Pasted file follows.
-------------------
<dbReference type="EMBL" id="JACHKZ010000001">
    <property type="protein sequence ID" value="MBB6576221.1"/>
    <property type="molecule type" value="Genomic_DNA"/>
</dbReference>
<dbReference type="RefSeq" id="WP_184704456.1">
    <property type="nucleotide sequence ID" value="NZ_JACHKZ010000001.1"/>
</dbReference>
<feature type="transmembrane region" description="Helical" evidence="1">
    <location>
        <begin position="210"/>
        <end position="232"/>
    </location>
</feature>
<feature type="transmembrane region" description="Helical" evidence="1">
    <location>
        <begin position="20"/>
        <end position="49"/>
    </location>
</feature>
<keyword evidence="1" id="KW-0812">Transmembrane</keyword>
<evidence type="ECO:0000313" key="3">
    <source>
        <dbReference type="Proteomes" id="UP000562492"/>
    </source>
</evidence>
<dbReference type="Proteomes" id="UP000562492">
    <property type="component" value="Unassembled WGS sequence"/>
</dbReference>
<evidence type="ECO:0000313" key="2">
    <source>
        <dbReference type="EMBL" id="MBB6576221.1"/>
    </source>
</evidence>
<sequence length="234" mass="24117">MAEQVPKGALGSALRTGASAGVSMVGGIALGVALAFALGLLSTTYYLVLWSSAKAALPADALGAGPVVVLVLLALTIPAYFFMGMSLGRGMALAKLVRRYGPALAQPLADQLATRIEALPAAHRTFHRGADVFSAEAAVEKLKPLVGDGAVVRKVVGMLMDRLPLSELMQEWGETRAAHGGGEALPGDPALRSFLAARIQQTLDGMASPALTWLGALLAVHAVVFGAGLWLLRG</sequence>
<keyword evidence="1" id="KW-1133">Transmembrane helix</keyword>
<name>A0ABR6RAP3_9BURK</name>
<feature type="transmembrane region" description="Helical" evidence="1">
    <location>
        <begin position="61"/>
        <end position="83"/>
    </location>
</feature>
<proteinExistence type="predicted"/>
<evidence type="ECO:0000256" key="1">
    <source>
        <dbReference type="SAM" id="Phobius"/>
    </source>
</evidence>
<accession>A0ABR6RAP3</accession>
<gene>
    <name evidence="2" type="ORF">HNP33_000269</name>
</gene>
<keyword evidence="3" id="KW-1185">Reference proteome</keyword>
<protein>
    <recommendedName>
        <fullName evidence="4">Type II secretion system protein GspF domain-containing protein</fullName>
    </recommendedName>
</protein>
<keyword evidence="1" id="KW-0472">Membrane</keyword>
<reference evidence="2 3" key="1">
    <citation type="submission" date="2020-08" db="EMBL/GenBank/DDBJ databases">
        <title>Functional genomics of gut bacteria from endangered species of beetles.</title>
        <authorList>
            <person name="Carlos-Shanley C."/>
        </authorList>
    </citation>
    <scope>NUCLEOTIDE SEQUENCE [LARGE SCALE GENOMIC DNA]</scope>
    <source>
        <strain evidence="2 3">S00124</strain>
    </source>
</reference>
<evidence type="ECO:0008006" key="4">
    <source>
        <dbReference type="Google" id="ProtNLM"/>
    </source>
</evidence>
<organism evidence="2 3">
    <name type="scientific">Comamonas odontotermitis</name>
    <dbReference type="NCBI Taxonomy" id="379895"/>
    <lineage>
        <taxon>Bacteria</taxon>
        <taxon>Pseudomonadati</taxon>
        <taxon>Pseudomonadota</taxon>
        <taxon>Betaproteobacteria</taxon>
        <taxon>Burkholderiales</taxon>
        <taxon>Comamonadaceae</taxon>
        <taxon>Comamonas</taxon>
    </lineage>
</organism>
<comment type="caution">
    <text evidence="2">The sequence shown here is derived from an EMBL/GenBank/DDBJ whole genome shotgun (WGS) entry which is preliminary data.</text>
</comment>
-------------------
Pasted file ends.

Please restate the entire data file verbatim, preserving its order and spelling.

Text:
<dbReference type="EMBL" id="JACHKZ010000001">
    <property type="protein sequence ID" value="MBB6576221.1"/>
    <property type="molecule type" value="Genomic_DNA"/>
</dbReference>
<dbReference type="RefSeq" id="WP_184704456.1">
    <property type="nucleotide sequence ID" value="NZ_JACHKZ010000001.1"/>
</dbReference>
<feature type="transmembrane region" description="Helical" evidence="1">
    <location>
        <begin position="210"/>
        <end position="232"/>
    </location>
</feature>
<feature type="transmembrane region" description="Helical" evidence="1">
    <location>
        <begin position="20"/>
        <end position="49"/>
    </location>
</feature>
<keyword evidence="1" id="KW-0812">Transmembrane</keyword>
<evidence type="ECO:0000313" key="3">
    <source>
        <dbReference type="Proteomes" id="UP000562492"/>
    </source>
</evidence>
<dbReference type="Proteomes" id="UP000562492">
    <property type="component" value="Unassembled WGS sequence"/>
</dbReference>
<evidence type="ECO:0000313" key="2">
    <source>
        <dbReference type="EMBL" id="MBB6576221.1"/>
    </source>
</evidence>
<sequence length="234" mass="24117">MAEQVPKGALGSALRTGASAGVSMVGGIALGVALAFALGLLSTTYYLVLWSSAKAALPADALGAGPVVVLVLLALTIPAYFFMGMSLGRGMALAKLVRRYGPALAQPLADQLATRIEALPAAHRTFHRGADVFSAEAAVEKLKPLVGDGAVVRKVVGMLMDRLPLSELMQEWGETRAAHGGGEALPGDPALRSFLAARIQQTLDGMASPALTWLGALLAVHAVVFGAGLWLLRG</sequence>
<keyword evidence="1" id="KW-1133">Transmembrane helix</keyword>
<name>A0ABR6RAP3_9BURK</name>
<feature type="transmembrane region" description="Helical" evidence="1">
    <location>
        <begin position="61"/>
        <end position="83"/>
    </location>
</feature>
<proteinExistence type="predicted"/>
<evidence type="ECO:0000256" key="1">
    <source>
        <dbReference type="SAM" id="Phobius"/>
    </source>
</evidence>
<accession>A0ABR6RAP3</accession>
<gene>
    <name evidence="2" type="ORF">HNP33_000269</name>
</gene>
<keyword evidence="3" id="KW-1185">Reference proteome</keyword>
<protein>
    <recommendedName>
        <fullName evidence="4">Type II secretion system protein GspF domain-containing protein</fullName>
    </recommendedName>
</protein>
<keyword evidence="1" id="KW-0472">Membrane</keyword>
<reference evidence="2 3" key="1">
    <citation type="submission" date="2020-08" db="EMBL/GenBank/DDBJ databases">
        <title>Functional genomics of gut bacteria from endangered species of beetles.</title>
        <authorList>
            <person name="Carlos-Shanley C."/>
        </authorList>
    </citation>
    <scope>NUCLEOTIDE SEQUENCE [LARGE SCALE GENOMIC DNA]</scope>
    <source>
        <strain evidence="2 3">S00124</strain>
    </source>
</reference>
<evidence type="ECO:0008006" key="4">
    <source>
        <dbReference type="Google" id="ProtNLM"/>
    </source>
</evidence>
<organism evidence="2 3">
    <name type="scientific">Comamonas odontotermitis</name>
    <dbReference type="NCBI Taxonomy" id="379895"/>
    <lineage>
        <taxon>Bacteria</taxon>
        <taxon>Pseudomonadati</taxon>
        <taxon>Pseudomonadota</taxon>
        <taxon>Betaproteobacteria</taxon>
        <taxon>Burkholderiales</taxon>
        <taxon>Comamonadaceae</taxon>
        <taxon>Comamonas</taxon>
    </lineage>
</organism>
<comment type="caution">
    <text evidence="2">The sequence shown here is derived from an EMBL/GenBank/DDBJ whole genome shotgun (WGS) entry which is preliminary data.</text>
</comment>